Posted May 6, 2013, By Gary Pope, Client Director
Whilst examining the strange ripening fruit in the fruit bowl, Laurence asked me: “Why is a Papaya called a Papaya?”. How on earth he knew it was a Papaya I don’t know. I probably couldn’t even say the word Papaya when I was three.
Truth is, I don’t know why a Papaya is called a Papaya (and if you do please do let me know). In the moments before I had to admit this shortcoming to the inquisitive bundle of developing testosterone that is my son, I went through my mental check list…places called Papaya, people or trees called Papaya, perhaps a description of the flesh of the fruit? No, I drew a complete blank…
Me: “I don’t know”
Laurence: “Why don’t you know?”
Me: “Because I never asked why?”
Laurence: “Why did you never ask why?”
Me: “Because we didn’t have Papayas when I was little”
Laurence “Why didn’t you have Papayas when you were little?”
Me: “ Because air-freight was prohibitively expensive and during the early 1970’s in south London apples were indeed the only fruit.”
Laurence “Why was air-freak probably spending in London with apples?”
Me: “Shall we find out why a Papaya is called a Papaya together?”
So, I whipped out the iPad and punched our query into Google. We get…
an all-girl pop music group from South Korea
stage names of Danish singer and musician Linné
a Handberg Lund a song by Polish jazz vocalist Urszula Dudziak a video game developer
a Japanese dancer and choreograph
Or, and this is my personal favourite, a dance in East Asia to an Urszula Dudziak song. Poles? East Asia? Hmmm. Interesting. But no reason why a Papaya is called a Papaya.
But Laurence and I are on this journey and, as a dad, I am thinking more about how I am going to tackle this one moving forward…the standard “because it is” is just not an appropriate answer. He’s got a mind to expand and it is my responsibility. The pressure of the Papaya is palpable.
Children ask “Why?” because they want to know something that they don’t. it’s that simple. They are new to the world and are interested in it. The problem is with us adults. We get frustrated and we get bored and at times we get a little embarrassed if we don’t know the answers. But as with anything where we are helping the children to understand the reality of the world they find themselves in, if we just take our time and push it back to them, the open ended question “why?” becomes a quite brilliant learning and bonding experience for both.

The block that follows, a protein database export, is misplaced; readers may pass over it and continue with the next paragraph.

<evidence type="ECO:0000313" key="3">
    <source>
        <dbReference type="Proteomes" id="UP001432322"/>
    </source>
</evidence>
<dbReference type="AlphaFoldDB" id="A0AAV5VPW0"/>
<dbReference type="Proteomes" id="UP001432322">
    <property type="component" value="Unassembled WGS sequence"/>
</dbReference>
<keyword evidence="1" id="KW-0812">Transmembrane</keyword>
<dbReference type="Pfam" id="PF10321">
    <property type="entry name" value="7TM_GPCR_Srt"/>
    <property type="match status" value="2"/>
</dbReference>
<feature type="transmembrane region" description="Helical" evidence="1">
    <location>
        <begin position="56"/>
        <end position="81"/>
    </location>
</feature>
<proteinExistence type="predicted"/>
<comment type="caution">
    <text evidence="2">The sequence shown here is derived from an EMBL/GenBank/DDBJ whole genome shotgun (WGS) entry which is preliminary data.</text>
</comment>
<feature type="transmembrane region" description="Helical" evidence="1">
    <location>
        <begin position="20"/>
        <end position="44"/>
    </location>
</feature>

Laurence is 3. His language acquisition and cognition are both moving forward at ferocious rates and the exploration of the world through this wonderful word “Why?” is at the centre of his development. He’s actively engaged in the world and he wants to know more. His only problem is that as a three year old his cognition and language acquisition are a little out of sync. He can understand a good deal more than he can verbalise and so if he could he’d ask a whole load more. Why is a great word if you’re at this stage of development.
Being a parent isn’t just changing dirty nappies – it’s filling a child’s mind with the knowledge and confidence to ask “why?” throughout their life that is the most important thing we can ever do.
Why? Because it is. And it’s an utterly self perpetuating cycle. Brandy Frazier of the University of Michigan, detailed in the Child Development Journal (Nov/Dec 2009), that when children’s questions were met with the classic ‘Because I said so’ answers, they were twice as likely to re-ask the question. However, when an explanation was given, they were more than 4 times as likely to then ask a follow up question, thus opening a discussion. Boom!!!! There we go. We engage in attempt to help our children understand and do the right thing as parents and what do we get more questions – and that’s exactly how it should be.
So, having squared all this away in my mind, it’s back to the Papaya.
It was getting to bed time; I turned to that most trusted of sources, Any Questions Answered. “We’re going to text the man that knows everything now, Laurence.” “
Why is a Papaya called a Papaya” I text. I wait almost five minutes 15 requests from Laurence to the tune of: “has the man texted back yet?” and a lifetime in AQA terms and then bleep bleep… “
Here we go, Laurence…”
I press open and…”There is no reason why a Papaya is called a Papaya. It is called a Papaya because it is.” I now know how Laurence feels and I just paid a £1 for the privilege.
Laurence: “What does the man say?”
Me: “Because it is.” Laurence: “Why?” And that’s the thing isn’t it. A child’s search for knowledge is a search for the truth of the world around them. Until they get to the absolute root of their enquiry they won’t give up and may it ever be so. We’re driving to my mother’s tonight. Next week I think we’ll deal with “Are we nearly there yet…?”